“Recommended doses of B12 and folate vary depending on whether you have a deficiency and your genetic expression, you should work with a qualified health care practitioner to determine the best dose. However, there is a no to low risk of B12 toxicity.” 4
Low levels of B vitamins can be caused by:
- Poor diet
- Not being able to absorb vitamins you consume
- Inability to convert specific forms of B vitamins into active and usable forms
- A vegetarian or vegan diet (particularly vitamin B12)
- Having a digestive disorder such as celiac disease or Crohn’s disease
Balancing your brain chemistry through nutritional psychiatry and the use of targeted supplementation has far reaching and long lasting affects on a wide range of mental health conditions.
Where you can find nutrients in food to improve your mental health!
Animal products such as fish, lean meat, poultry, and eggs are rich in Vitamin B12 as well as leafy greens, root veggies, fresh and dried fruits, nuts, seeds, seafood, and avocados.
Folate is a water-soluble B vitamin naturally present in some foods, added to others, and available as a dietary supplement.
A number of studies link a folate deficiency to poor response to antidepressants.
In one study, 213 subjects with major depression were given the antidepressant fluoxetine for eight weeks.
“Those subjects found to have low folate levels were not only more severely depressed but were significantly less likely to respond to fluoxetine, which can be applied to other antidepressant treatments as well.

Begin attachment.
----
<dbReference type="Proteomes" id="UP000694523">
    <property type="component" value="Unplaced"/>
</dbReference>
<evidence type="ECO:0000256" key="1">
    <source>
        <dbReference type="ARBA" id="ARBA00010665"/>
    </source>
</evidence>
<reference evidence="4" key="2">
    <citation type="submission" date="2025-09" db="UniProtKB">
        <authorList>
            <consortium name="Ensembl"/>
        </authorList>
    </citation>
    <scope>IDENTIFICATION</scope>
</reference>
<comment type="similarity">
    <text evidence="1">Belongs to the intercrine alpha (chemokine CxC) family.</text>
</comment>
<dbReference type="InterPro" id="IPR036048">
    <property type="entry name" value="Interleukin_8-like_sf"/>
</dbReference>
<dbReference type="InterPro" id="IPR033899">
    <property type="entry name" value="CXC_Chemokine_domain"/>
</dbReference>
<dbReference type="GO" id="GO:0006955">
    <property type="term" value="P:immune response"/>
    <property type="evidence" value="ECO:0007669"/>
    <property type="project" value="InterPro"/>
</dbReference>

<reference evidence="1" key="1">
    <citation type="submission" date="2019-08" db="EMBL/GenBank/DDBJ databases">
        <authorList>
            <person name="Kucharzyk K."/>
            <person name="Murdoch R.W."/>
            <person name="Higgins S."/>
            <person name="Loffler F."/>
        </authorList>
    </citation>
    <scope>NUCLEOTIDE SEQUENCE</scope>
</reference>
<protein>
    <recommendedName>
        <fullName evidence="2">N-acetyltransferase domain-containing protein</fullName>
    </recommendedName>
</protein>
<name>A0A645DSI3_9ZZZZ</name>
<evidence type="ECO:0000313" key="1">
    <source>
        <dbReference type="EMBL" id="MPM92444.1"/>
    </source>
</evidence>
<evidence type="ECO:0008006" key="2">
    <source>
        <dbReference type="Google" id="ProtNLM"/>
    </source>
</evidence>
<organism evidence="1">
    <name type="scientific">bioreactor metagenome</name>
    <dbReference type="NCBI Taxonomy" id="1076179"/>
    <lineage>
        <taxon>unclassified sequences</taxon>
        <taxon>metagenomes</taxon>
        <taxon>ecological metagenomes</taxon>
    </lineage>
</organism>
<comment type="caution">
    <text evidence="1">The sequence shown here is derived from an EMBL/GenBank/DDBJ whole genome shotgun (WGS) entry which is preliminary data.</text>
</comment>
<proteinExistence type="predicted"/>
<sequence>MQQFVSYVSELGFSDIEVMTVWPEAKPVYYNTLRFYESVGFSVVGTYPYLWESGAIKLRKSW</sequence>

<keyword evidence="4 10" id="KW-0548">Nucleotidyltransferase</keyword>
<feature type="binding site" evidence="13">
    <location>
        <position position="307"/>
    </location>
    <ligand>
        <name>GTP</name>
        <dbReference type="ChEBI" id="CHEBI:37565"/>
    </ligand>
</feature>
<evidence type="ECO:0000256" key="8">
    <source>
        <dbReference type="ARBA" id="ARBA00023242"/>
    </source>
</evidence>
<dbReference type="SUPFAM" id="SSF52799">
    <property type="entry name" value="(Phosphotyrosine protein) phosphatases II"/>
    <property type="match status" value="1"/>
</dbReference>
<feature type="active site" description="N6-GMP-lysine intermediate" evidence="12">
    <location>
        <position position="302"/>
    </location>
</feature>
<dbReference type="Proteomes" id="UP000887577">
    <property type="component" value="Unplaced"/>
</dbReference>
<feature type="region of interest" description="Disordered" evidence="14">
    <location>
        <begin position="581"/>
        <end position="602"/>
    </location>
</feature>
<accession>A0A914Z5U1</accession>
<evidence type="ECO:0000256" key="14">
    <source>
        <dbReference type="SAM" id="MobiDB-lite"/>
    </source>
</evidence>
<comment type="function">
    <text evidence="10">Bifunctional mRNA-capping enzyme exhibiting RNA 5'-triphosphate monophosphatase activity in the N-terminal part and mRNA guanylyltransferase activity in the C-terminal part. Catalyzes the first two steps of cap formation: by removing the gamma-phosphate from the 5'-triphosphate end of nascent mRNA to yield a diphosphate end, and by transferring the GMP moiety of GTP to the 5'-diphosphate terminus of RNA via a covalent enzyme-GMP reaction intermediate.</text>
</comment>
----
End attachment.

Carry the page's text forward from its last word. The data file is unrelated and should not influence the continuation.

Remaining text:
Another comparative, placebo-controlled study was done with fluoxetine, where in addition to fluoxetine treatment 127 patients with major depressive disorder were given either a folate supplement or a placebo for ten weeks.
And although it was determined that it worked better in women than in men (due to men needing a higher dose of folate in order to reduce homocysteine levels), 93.9% of women who received the folate showed a good response, in comparison to 61.1% of women in the placebo group.
Not only can folate be used to increase antidepressant response, it can be used in combination with vitamin B12 (or by itself) to combat hyperhomocysteinemia (high homocysteine levels) and reduce depressive symptoms without additional antidepressant medication.” 5
Those with MTHFR polymorphisms and should avoid Folic Acid (synthetic Folate). Folate supplements should be taken in the form of folinic acid or methylfolate.
Folate is naturally present in a variety of foods, including vegetables (especially dark green leafy vegetables) and fruits or fruit juices. More specifically, you can find folate in nuts, beans, peas, seafood, eggs, dairy products, meat, poultry, and grains. Spinach, liver, asparagus, and brussels sprouts contain the highest levels of folate. 6
Nearly all commercially produced bread, cereals and grain products in Australia contain synthetic folic acid as a fortified nutrient.